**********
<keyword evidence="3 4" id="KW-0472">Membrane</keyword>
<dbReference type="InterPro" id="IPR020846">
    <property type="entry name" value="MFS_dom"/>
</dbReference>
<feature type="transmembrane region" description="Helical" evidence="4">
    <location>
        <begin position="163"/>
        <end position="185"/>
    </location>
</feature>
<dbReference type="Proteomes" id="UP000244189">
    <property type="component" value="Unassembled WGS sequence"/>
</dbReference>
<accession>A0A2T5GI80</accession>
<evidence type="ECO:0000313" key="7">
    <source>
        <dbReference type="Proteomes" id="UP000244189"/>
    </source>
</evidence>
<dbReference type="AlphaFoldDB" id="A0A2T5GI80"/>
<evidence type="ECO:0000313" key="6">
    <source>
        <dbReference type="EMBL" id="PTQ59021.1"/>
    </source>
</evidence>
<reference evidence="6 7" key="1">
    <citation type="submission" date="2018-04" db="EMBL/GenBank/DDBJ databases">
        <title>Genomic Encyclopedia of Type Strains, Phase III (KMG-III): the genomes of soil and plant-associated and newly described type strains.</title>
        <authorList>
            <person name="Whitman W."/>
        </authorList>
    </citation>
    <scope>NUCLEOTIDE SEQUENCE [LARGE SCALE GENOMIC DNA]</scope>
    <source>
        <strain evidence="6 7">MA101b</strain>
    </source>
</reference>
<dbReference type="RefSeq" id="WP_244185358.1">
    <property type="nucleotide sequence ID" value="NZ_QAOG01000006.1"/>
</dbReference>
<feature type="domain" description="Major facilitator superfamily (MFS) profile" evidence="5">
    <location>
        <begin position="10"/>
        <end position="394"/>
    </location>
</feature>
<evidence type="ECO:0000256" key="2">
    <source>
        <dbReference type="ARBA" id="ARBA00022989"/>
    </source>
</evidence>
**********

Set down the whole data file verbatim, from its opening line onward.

<keyword evidence="3 4" id="KW-0472">Membrane</keyword>
<dbReference type="InterPro" id="IPR020846">
    <property type="entry name" value="MFS_dom"/>
</dbReference>
<feature type="transmembrane region" description="Helical" evidence="4">
    <location>
        <begin position="163"/>
        <end position="185"/>
    </location>
</feature>
<dbReference type="Proteomes" id="UP000244189">
    <property type="component" value="Unassembled WGS sequence"/>
</dbReference>
<accession>A0A2T5GI80</accession>
<evidence type="ECO:0000313" key="7">
    <source>
        <dbReference type="Proteomes" id="UP000244189"/>
    </source>
</evidence>
<dbReference type="AlphaFoldDB" id="A0A2T5GI80"/>
<evidence type="ECO:0000313" key="6">
    <source>
        <dbReference type="EMBL" id="PTQ59021.1"/>
    </source>
</evidence>
<reference evidence="6 7" key="1">
    <citation type="submission" date="2018-04" db="EMBL/GenBank/DDBJ databases">
        <title>Genomic Encyclopedia of Type Strains, Phase III (KMG-III): the genomes of soil and plant-associated and newly described type strains.</title>
        <authorList>
            <person name="Whitman W."/>
        </authorList>
    </citation>
    <scope>NUCLEOTIDE SEQUENCE [LARGE SCALE GENOMIC DNA]</scope>
    <source>
        <strain evidence="6 7">MA101b</strain>
    </source>
</reference>
<dbReference type="RefSeq" id="WP_244185358.1">
    <property type="nucleotide sequence ID" value="NZ_QAOG01000006.1"/>
</dbReference>
<feature type="domain" description="Major facilitator superfamily (MFS) profile" evidence="5">
    <location>
        <begin position="10"/>
        <end position="394"/>
    </location>
</feature>
<evidence type="ECO:0000256" key="2">
    <source>
        <dbReference type="ARBA" id="ARBA00022989"/>
    </source>
</evidence>